TV chef Art Ginsburg — Mr. Food — dies at 81

BAKERSFIELD, Calif. - Art Ginsburg, the delightfully dorky television chef known as Mr. Food, died at his home in Weston, Fla., Wednesday following a struggle with pancreatic cancer. He was 81.

Ginsburg — who enticed viewers for decades with a can-do focus on easy weeknight cooking and the tagline "Ooh! It's so good!" — was diagnosed just over a year ago. The cancer had gone into remission following early treatments and surgery, but returned earlier this month.

Ginsburg had an unlikely formula for success in this era of reality cooking shows, flashy chefs and artisanal foods. With a pleasantly goofy, grandfatherly manner and a willingness to embrace processed foods, Ginsburg endeared himself to millions of home cooks via 90-second segments syndicated to 125 local television stations around the country.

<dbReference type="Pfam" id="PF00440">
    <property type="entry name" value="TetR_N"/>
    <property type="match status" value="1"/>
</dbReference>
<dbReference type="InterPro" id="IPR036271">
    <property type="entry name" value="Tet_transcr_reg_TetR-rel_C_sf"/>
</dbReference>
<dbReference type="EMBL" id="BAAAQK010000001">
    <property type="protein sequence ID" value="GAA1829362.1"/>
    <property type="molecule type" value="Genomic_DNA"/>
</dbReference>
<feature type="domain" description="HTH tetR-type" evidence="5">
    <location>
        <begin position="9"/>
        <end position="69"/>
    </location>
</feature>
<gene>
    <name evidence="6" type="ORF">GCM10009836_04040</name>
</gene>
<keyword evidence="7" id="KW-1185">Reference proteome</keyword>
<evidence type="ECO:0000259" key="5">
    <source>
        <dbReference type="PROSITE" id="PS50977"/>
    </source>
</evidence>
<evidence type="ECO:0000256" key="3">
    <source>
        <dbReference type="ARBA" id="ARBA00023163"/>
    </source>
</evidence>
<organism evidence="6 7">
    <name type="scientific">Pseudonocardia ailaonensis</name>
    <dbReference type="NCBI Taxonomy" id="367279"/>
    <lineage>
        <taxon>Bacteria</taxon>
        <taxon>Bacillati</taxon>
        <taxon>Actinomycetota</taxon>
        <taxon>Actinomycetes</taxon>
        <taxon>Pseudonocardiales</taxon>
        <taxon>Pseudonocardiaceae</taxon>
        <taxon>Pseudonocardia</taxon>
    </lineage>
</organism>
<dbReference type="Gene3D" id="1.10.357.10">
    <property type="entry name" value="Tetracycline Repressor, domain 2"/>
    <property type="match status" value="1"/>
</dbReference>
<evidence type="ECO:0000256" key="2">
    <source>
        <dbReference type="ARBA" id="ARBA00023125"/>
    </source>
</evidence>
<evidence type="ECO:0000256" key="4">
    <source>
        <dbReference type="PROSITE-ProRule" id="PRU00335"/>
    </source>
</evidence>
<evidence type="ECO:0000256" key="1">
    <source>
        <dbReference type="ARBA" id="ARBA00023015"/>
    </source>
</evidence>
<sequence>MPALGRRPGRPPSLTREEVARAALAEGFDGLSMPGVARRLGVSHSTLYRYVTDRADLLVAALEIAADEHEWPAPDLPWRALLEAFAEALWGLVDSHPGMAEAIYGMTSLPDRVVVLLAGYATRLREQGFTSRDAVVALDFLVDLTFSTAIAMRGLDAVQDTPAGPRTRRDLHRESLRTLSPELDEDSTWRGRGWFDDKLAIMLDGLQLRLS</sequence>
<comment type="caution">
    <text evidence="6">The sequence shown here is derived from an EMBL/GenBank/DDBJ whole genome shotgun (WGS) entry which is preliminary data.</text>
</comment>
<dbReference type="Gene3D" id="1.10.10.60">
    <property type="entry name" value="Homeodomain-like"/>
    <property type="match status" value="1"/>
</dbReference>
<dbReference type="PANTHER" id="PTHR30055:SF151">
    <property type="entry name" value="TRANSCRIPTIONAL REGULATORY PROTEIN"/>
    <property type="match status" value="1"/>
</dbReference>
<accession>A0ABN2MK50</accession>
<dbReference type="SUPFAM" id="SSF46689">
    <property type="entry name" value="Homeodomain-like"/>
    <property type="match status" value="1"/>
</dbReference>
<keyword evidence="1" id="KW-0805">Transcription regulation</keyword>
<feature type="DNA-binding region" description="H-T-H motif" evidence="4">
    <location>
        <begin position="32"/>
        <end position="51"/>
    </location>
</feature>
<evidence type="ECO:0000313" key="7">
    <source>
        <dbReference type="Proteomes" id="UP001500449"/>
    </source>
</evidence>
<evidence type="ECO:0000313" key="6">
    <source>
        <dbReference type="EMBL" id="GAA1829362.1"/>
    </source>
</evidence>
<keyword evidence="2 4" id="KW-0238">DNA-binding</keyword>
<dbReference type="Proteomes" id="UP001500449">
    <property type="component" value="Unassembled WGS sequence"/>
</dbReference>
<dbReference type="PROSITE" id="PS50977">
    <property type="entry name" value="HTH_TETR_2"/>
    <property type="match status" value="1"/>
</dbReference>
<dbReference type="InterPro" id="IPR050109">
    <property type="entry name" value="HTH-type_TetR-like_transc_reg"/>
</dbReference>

And though he published 52 Mr. Food-related cookbooks, selling more than 8 million copies, he was little known to the nation's foodies and mostly ignored by the glossy magazines. That was the way he liked it.

From MrFood.com -

We are deeply saddened to announce founder of Mr. Food, Art Ginsburg, passed away today.

Art’s commitment to anyone-can-do recipes and passion for helping others made him well-loved among his peers and among television viewers and website visitors. He was one of the first television celebrity chefs and paved a road for many who came after him.

His greatest love was for his wife, Ethel, and his family. Our hearts go out to them and to all who were touched by his daily visit into your homes via the television.

 

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